Tumor cells secreting IL-13 but not IL-13Rα2 fusion protein have reduced tumorigenicity in vivo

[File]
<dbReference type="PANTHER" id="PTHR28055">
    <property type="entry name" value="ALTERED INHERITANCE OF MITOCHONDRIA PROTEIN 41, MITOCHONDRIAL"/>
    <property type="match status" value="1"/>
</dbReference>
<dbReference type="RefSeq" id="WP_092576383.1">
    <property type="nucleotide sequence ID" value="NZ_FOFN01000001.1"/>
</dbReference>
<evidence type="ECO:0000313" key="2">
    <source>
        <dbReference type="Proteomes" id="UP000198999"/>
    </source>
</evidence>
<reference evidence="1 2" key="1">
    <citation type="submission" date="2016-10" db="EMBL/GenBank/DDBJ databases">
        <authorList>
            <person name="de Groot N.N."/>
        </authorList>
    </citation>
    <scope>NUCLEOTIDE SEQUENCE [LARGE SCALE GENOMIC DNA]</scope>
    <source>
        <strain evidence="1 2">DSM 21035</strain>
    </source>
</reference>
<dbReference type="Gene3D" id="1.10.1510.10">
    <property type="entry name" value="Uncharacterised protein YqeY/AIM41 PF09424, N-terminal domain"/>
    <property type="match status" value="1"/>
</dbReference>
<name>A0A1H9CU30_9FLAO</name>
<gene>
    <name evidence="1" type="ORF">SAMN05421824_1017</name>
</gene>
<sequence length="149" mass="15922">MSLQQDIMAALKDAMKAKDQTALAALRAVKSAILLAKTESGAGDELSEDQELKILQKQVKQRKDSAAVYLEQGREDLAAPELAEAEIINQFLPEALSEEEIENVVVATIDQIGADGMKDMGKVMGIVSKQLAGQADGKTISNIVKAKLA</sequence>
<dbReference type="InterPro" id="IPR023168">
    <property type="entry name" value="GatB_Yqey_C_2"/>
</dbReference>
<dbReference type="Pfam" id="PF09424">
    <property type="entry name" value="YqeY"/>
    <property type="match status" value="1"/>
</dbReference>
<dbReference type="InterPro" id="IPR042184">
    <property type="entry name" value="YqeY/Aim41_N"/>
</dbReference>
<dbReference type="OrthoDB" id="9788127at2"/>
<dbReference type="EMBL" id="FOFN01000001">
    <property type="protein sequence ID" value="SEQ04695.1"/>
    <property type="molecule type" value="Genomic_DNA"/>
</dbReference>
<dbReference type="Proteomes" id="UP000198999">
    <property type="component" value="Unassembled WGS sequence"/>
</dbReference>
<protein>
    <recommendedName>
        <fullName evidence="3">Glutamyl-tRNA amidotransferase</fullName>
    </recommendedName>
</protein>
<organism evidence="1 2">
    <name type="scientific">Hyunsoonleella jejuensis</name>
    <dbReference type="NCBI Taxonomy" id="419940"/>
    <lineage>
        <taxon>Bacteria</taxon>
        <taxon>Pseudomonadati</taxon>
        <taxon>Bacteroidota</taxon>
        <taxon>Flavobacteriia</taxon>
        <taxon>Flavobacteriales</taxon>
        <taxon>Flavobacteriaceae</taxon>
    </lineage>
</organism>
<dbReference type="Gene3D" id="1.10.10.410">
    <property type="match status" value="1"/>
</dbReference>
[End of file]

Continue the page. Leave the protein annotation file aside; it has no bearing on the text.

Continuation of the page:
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IL-13 is a Th2 cytokine that plays crucial roles in the pathophysiology of allergy, asthma and helminth infection. The high affinity receptor for IL-13, IL-13Rα2, may act as a decoy receptor for IL-13. The anti-tumor effect of IL-13 and its soluble receptor IL-13Rα2 have been examined in different tumor systems. Previous studies have shown that IL-13 enhances anti-tumor responses in some model systems, whereas IL-13Rα2Fc prevents IL-13 mediated suppression of tumor immuno-surveillance in a different model system. In this study, we have used a cytokine (receptor) gene therapy approach and studied the immune responses mediated by IL-13 and IL-13Rα2Fc in poorly immunogenic B16F1 melanoma and immunogenic MethA fibrosarcoma tumor models. We find that IL-13 reduces the tumorigenicity of B16F1 melanoma and MethA fibrosarcoma cells in vivo, most likely through the recruitment of neutrophils and macrophages. IL-13 mediated anti-tumor responses do not lead to the generation of tumor-specific T cells. Neither IL-13Rα2Fc gene transduction nor in vivo treatment with soluble IL-13Rα2Fc has a statistically significant effect of tumor growth. IL-13Rα2 deficient host background does not alter tumor growth, suggesting that endogenous levels of IL-13 do not contribute to an anti-tumor response in these models. We conclude that IL-13, but not soluble IL-13Rα2, has anti-tumor activity in the models described here, possibly by enhancing innate anti-tumor immunity.

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